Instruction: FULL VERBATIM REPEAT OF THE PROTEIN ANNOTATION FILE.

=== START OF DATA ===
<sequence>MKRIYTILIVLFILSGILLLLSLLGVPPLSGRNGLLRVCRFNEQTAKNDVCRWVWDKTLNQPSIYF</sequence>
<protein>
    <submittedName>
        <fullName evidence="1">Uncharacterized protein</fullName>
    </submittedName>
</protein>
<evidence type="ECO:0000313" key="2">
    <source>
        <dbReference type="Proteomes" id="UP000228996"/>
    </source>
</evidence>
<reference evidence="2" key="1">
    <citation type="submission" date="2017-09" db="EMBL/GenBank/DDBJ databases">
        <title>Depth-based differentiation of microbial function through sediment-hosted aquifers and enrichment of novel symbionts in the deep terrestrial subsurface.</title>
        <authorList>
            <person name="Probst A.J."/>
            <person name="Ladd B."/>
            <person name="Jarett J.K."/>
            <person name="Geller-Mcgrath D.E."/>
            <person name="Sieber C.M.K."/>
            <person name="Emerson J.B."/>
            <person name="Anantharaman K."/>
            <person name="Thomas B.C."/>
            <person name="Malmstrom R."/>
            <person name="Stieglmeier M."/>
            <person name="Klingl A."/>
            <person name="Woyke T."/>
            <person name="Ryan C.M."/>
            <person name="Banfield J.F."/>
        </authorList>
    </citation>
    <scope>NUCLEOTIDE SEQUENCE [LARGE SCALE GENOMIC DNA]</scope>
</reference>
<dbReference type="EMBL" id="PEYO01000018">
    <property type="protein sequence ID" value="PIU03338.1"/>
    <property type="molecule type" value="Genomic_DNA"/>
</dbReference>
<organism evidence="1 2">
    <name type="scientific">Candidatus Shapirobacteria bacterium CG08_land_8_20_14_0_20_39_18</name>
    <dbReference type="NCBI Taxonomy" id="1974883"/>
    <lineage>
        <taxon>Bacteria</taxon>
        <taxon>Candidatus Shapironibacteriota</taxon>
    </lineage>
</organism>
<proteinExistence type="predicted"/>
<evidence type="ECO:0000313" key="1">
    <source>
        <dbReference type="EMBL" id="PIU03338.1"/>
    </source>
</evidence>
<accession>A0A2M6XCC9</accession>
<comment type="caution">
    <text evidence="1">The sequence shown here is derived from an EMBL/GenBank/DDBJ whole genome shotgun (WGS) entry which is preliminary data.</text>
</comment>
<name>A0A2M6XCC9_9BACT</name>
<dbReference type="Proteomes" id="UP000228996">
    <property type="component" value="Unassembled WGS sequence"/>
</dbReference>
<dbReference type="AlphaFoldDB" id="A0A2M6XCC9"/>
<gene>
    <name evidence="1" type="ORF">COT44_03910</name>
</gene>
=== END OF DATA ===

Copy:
<sequence>MKRIYTILIVLFILSGILLLLSLLGVPPLSGRNGLLRVCRFNEQTAKNDVCRWVWDKTLNQPSIYF</sequence>
<protein>
    <submittedName>
        <fullName evidence="1">Uncharacterized protein</fullName>
    </submittedName>
</protein>
<evidence type="ECO:0000313" key="2">
    <source>
        <dbReference type="Proteomes" id="UP000228996"/>
    </source>
</evidence>
<reference evidence="2" key="1">
    <citation type="submission" date="2017-09" db="EMBL/GenBank/DDBJ databases">
        <title>Depth-based differentiation of microbial function through sediment-hosted aquifers and enrichment of novel symbionts in the deep terrestrial subsurface.</title>
        <authorList>
            <person name="Probst A.J."/>
            <person name="Ladd B."/>
            <person name="Jarett J.K."/>
            <person name="Geller-Mcgrath D.E."/>
            <person name="Sieber C.M.K."/>
            <person name="Emerson J.B."/>
            <person name="Anantharaman K."/>
            <person name="Thomas B.C."/>
            <person name="Malmstrom R."/>
            <person name="Stieglmeier M."/>
            <person name="Klingl A."/>
            <person name="Woyke T."/>
            <person name="Ryan C.M."/>
            <person name="Banfield J.F."/>
        </authorList>
    </citation>
    <scope>NUCLEOTIDE SEQUENCE [LARGE SCALE GENOMIC DNA]</scope>
</reference>
<dbReference type="EMBL" id="PEYO01000018">
    <property type="protein sequence ID" value="PIU03338.1"/>
    <property type="molecule type" value="Genomic_DNA"/>
</dbReference>
<organism evidence="1 2">
    <name type="scientific">Candidatus Shapirobacteria bacterium CG08_land_8_20_14_0_20_39_18</name>
    <dbReference type="NCBI Taxonomy" id="1974883"/>
    <lineage>
        <taxon>Bacteria</taxon>
        <taxon>Candidatus Shapironibacteriota</taxon>
    </lineage>
</organism>
<proteinExistence type="predicted"/>
<evidence type="ECO:0000313" key="1">
    <source>
        <dbReference type="EMBL" id="PIU03338.1"/>
    </source>
</evidence>
<accession>A0A2M6XCC9</accession>
<comment type="caution">
    <text evidence="1">The sequence shown here is derived from an EMBL/GenBank/DDBJ whole genome shotgun (WGS) entry which is preliminary data.</text>
</comment>
<name>A0A2M6XCC9_9BACT</name>
<dbReference type="Proteomes" id="UP000228996">
    <property type="component" value="Unassembled WGS sequence"/>
</dbReference>
<dbReference type="AlphaFoldDB" id="A0A2M6XCC9"/>
<gene>
    <name evidence="1" type="ORF">COT44_03910</name>
</gene>